Urban myths, re-told anecdotes and fictionalized TV lawyers - they are all out there and all help add to the confusion of what is really the law and what is not. One of the main reasons I write this blog is that I know how many of you have "information" that you question. You just want to ask someone if it's true or not. I encourage everyone to keep asking questions.
There are people whose lives are made more difficult and more frustrating because they have wrong information. Take this particular reader - let's call him John - as an example. The following is part of a note I received from John:
"I can't take my parents to a lawyer to write their Powers of Attorney or wills as both are indisposed at home, and dad can't see to sign and also has slight dementia (not certified by a doctor)."
This is someone who has their hands full, in a situation that many of you probably recognize. But things are really not as bad as John thinks. Let's look at it a bit more closely, starting with John's mother.
Why can't his mother sign new documents? The only reason given here is that she is indisposed at home. That's not too unusual; many seniors have mobility issues. The comment about dementia doesn't seem to apply to her, so as far as I can tell the only issue is that she is housebound. That's easily dealt with; get a lawyer to go to her. And before you scoff at the idea, I can tell you that almost every Wills lawyer I know, including me, makes house calls. We want to make sure that seniors get the documents they need even if they can't make it to our office.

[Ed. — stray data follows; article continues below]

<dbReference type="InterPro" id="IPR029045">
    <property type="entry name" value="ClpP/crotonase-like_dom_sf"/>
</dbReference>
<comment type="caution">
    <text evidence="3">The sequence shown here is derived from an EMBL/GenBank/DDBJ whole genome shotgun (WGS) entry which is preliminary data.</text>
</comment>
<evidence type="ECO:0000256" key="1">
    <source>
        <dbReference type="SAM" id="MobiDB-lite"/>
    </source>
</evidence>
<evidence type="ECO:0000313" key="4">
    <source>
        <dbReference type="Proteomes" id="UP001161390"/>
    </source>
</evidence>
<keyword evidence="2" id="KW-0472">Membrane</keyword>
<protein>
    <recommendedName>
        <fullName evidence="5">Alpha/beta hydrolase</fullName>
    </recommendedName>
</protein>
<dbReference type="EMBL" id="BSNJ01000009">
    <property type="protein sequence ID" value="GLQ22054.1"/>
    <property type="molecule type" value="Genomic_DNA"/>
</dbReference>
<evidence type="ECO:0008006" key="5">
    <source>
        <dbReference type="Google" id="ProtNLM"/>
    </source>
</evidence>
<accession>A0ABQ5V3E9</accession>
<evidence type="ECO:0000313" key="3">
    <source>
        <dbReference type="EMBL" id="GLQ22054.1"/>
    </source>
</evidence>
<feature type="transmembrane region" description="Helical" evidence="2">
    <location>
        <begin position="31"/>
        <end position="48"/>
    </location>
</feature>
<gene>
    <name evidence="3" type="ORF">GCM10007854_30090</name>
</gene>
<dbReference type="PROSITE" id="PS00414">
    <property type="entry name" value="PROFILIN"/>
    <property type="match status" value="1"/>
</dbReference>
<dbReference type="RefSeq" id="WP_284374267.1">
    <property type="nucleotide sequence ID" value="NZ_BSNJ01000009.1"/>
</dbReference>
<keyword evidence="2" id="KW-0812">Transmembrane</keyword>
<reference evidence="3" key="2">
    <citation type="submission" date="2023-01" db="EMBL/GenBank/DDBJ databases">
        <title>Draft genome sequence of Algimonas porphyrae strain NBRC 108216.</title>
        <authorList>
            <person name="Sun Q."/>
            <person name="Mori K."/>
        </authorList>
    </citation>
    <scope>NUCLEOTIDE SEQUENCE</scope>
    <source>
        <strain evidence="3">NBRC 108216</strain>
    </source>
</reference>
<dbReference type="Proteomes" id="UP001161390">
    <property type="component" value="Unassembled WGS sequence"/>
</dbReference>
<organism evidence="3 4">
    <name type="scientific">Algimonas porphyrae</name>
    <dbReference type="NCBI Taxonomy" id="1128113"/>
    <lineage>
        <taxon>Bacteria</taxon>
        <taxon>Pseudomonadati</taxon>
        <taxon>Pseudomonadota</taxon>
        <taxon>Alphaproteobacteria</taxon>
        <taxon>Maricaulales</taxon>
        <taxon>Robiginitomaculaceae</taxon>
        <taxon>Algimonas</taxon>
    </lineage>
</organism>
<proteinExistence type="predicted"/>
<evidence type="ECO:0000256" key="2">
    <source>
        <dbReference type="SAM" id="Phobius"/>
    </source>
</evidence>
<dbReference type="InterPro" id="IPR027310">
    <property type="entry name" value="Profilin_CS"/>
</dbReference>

The real issue with John's mother is that she is being treated as an adjunct to John's father. John believes his father has some serious impediments to signing a will, and his mother is being swept along with that because John is thinking of his parents as a unit rather than two individuals in different states of health.
Now let's look at John's father. The first hurdle appears to be blindness. In reality, this is not a hurdle at all. Blind people sign wills every day. This is one of those nuggets of misinformation I was talking about. Every lawyer with some experience in wills can deal with this situation so if yours cannot, get a different lawyer.
The next hurdle is dementia. Of course John is right that dementia can be a serious issue, as a loss of mental capacity prevents a person from signing a will. However, John has mentioned "slight" dementia. Things have not yet progressed to the point where a doctor has been consulted, so this is apparently John's own diagnosis. While John may notice forgetful or unusual behaviour in his father, these changes may not be enough to prevent his father from signing a will. Again, John is not sure of the law as it deals with dementia and making wills.
Mental capacity doesn't have to be perfect. If it did, none of us would have a will. John's father doesn't have to be exactly the way he was when he was younger. He only has to understand the nature of a will and understand the choices he needs to make. While I understand John's anxiety on this point, I wouldn't be so quick to assume that his father lacks mental capacity. All wills lawyers are trained to determine whether any person giving them instructions has the capacity to do so and in this case I'd let the lawyer do exactly that.
I hope that John and others in his situation will understand from reading this post that it's not a good idea to rely on assumptions and on information from unreliable sources. Keep asking questions.